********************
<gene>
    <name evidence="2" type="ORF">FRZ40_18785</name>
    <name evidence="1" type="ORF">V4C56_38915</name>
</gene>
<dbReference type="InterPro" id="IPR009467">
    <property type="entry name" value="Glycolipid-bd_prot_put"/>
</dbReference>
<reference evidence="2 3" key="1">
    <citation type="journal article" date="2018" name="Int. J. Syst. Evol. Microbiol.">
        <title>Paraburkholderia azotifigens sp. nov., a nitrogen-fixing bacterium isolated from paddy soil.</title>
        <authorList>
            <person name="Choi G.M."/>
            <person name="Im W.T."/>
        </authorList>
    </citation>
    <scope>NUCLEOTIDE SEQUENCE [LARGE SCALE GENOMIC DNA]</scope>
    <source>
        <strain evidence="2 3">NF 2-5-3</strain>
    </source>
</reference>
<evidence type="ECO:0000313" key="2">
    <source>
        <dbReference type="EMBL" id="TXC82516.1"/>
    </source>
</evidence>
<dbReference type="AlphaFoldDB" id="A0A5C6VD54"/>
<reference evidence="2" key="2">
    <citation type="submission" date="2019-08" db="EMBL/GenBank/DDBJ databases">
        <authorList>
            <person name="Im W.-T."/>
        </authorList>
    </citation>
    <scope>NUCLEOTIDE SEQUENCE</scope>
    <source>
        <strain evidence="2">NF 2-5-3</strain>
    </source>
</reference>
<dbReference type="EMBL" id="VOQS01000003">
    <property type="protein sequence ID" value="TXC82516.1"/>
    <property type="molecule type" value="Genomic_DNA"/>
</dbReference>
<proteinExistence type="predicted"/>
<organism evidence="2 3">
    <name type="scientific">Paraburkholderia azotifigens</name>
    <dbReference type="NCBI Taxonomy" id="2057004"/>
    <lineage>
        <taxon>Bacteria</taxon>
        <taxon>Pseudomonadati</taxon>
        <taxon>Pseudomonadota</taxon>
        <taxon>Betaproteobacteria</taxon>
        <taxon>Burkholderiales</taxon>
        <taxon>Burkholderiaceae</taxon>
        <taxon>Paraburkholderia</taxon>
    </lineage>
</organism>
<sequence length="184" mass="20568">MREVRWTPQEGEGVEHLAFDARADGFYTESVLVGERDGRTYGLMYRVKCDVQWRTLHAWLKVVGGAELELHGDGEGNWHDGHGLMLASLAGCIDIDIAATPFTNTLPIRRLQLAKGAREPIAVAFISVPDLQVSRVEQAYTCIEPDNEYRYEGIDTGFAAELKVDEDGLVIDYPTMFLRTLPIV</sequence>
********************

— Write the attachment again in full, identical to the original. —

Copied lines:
<gene>
    <name evidence="2" type="ORF">FRZ40_18785</name>
    <name evidence="1" type="ORF">V4C56_38915</name>
</gene>
<dbReference type="InterPro" id="IPR009467">
    <property type="entry name" value="Glycolipid-bd_prot_put"/>
</dbReference>
<reference evidence="2 3" key="1">
    <citation type="journal article" date="2018" name="Int. J. Syst. Evol. Microbiol.">
        <title>Paraburkholderia azotifigens sp. nov., a nitrogen-fixing bacterium isolated from paddy soil.</title>
        <authorList>
            <person name="Choi G.M."/>
            <person name="Im W.T."/>
        </authorList>
    </citation>
    <scope>NUCLEOTIDE SEQUENCE [LARGE SCALE GENOMIC DNA]</scope>
    <source>
        <strain evidence="2 3">NF 2-5-3</strain>
    </source>
</reference>
<evidence type="ECO:0000313" key="2">
    <source>
        <dbReference type="EMBL" id="TXC82516.1"/>
    </source>
</evidence>
<dbReference type="AlphaFoldDB" id="A0A5C6VD54"/>
<reference evidence="2" key="2">
    <citation type="submission" date="2019-08" db="EMBL/GenBank/DDBJ databases">
        <authorList>
            <person name="Im W.-T."/>
        </authorList>
    </citation>
    <scope>NUCLEOTIDE SEQUENCE</scope>
    <source>
        <strain evidence="2">NF 2-5-3</strain>
    </source>
</reference>
<dbReference type="EMBL" id="VOQS01000003">
    <property type="protein sequence ID" value="TXC82516.1"/>
    <property type="molecule type" value="Genomic_DNA"/>
</dbReference>
<proteinExistence type="predicted"/>
<organism evidence="2 3">
    <name type="scientific">Paraburkholderia azotifigens</name>
    <dbReference type="NCBI Taxonomy" id="2057004"/>
    <lineage>
        <taxon>Bacteria</taxon>
        <taxon>Pseudomonadati</taxon>
        <taxon>Pseudomonadota</taxon>
        <taxon>Betaproteobacteria</taxon>
        <taxon>Burkholderiales</taxon>
        <taxon>Burkholderiaceae</taxon>
        <taxon>Paraburkholderia</taxon>
    </lineage>
</organism>
<sequence length="184" mass="20568">MREVRWTPQEGEGVEHLAFDARADGFYTESVLVGERDGRTYGLMYRVKCDVQWRTLHAWLKVVGGAELELHGDGEGNWHDGHGLMLASLAGCIDIDIAATPFTNTLPIRRLQLAKGAREPIAVAFISVPDLQVSRVEQAYTCIEPDNEYRYEGIDTGFAAELKVDEDGLVIDYPTMFLRTLPIV</sequence>